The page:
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An award-winning Outside magazine writer documents the 1983 Colorado River flood that threatened the region with a catastrophic dam failure and prompted oarsman Kenton Grua's near-suicidal effort to navigate the turbulent waters of the Emerald Mile on a small wooden dory to achieve a world speed record.

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Genre: Biography & Autobiography
Author: Kevin Fedarko
Publisher: Simon and Schuster
Release: 2014-07-01
File: 448 Pages
ISBN-13: 9781439159866

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This is a once-in-a-lifetime experience--an end-to-end, rim-to-river exploration of the Grand Canyon. Award-winning photographer Pete McBride, along with best-selling authors Kevin Fedarko and Hampton Sides, takes us on a gripping adventure story told through stunning, never-before-seen photography and powerful essays. By hiking the entire 750 miles of Grand Canyon National Park--from the Colorado River to the canyon rim--McBride captures the majesty of as well as calling us to protect America's open-aired cathedral. This is the most spectacular collection of Grand Canyon imagery ever seen, showing beauty from vantages where no other photographers have ever stood. It will also highlight the conservation challenges this iconic national park faces as visitation numbers grow and development pressures surrounding it mount. This photography will inspire and remind us why we protect such a cherished public space. Proceeds benefit the Grand Canyon Association, and an accompanying documentary will tentatively release at Sundance in 2018--all in time for the national park's centennial.

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Genre: Travel
Author: Pete McBride
Publisher: Rizzoli International Publications
Release: 2018-04-16
File: 236 Pages
ISBN-13: 9780847863044

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Drawing on rarely examined diaries and journals, Down the Great Unknown is the first book to tell the full, dramatic story of the Powell expedition. On May 24, 1869 a one-armed Civil War veteran, John Wesley Powell and a ragtag band of nine mountain men embarked on the last great quest in the American West. The Grand Canyon, not explored before, was as mysterious as Atlantis—and as perilous. The ten men set out from Green River Station, Wyoming Territory down the Colorado in four wooden rowboats. Ninety-nine days later, six half-starved wretches came ashore near Callville, Arizona. Lewis and Clark opened the West in 1803, six decades later Powell and his scruffy band aimed to resolve the West’s last mystery. A brilliant narrative, a thrilling journey, a cast of memorable heroes—all these mark Down the Great Unknown, the true story of the last epic adventure on American soil.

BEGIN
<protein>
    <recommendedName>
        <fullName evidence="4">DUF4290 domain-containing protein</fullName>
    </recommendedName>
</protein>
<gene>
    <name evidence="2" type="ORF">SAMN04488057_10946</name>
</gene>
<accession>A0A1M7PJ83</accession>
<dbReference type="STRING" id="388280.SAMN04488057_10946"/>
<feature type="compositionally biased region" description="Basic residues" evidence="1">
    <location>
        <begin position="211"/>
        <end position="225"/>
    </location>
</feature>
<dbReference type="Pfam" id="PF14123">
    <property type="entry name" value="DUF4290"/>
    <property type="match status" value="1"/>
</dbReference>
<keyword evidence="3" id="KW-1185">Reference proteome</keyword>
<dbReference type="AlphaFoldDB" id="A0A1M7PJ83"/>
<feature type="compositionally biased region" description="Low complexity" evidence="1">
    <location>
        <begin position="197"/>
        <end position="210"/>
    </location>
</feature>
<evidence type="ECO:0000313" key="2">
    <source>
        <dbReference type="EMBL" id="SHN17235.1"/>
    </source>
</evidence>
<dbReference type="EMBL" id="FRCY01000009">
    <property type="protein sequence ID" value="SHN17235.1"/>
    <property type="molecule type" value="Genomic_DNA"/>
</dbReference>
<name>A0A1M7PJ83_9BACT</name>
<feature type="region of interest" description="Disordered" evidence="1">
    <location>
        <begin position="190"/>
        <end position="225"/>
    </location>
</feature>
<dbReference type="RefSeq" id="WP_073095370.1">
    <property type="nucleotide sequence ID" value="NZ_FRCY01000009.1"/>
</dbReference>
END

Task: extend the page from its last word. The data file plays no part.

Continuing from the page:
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Genre: History
Author: Edward Dolnick
Publisher: Harper Collins
Release: 2009-03-17
File: 400 Pages
ISBN-13: 006176034X

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The author, a professional river guide for seventeen years, describes a trip along the Colorado River through the Grand Canyon, and shares his impressions of the natural history of the region

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Genre: Travel
Author: Michael Patrick Ghiglieri
Publisher: University of Arizona Press
Release: 1992-02
File: 311 Pages
ISBN-13: 0816512868

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Once America's capitalist dream town, Detroit is our country's greatest urban failure, having fallen the longest and the farthest. But the city's worst crisis yet (and that's saying something) has managed to do the unthinkable: turn the end of days into a laboratory for the future. Urban planners, land speculators, neopastoral agriculturalists, and utopian environmentalists—all have been drawn to Detroit's baroquely decaying, nothing-left-to-lose frontier. With an eye for both the darkly absurd and the radically new, Detroit-area native Mark Binelli has chronicled this convergence. Throughout the city's "museum of neglect"—its swaths of abandoned buildings, its miles of urban prairie—he tracks both the blight and the signs of its repurposing, from the school for pregnant teenagers to a beleaguered UAW local; from metal scrappers and gun-toting vigilantes to artists reclaiming abandoned auto factories; from the organic farming on empty lots to GM's risky wager on the Volt electric car; from firefighters forced by budget cuts to sleep in tents to the mayor's realignment plan (the most ambitious on record) to move residents of half-empty neighborhoods into a viable, new urban center. Sharp and impassioned, Detroit City Is the Place to Be is alive with the sense of possibility that comes when a city hits rock bottom. Beyond the usual portrait of crime, poverty, and ruin, we glimpse a longshot future Detroit that is smaller, less segregated, greener, economically diverse, and better functioning—what could be the boldest reimagining of a post-industrial city in our new century. Detroit City Is the Place to Be is one of Publishers Weekly's Top 10 Best Books of 2012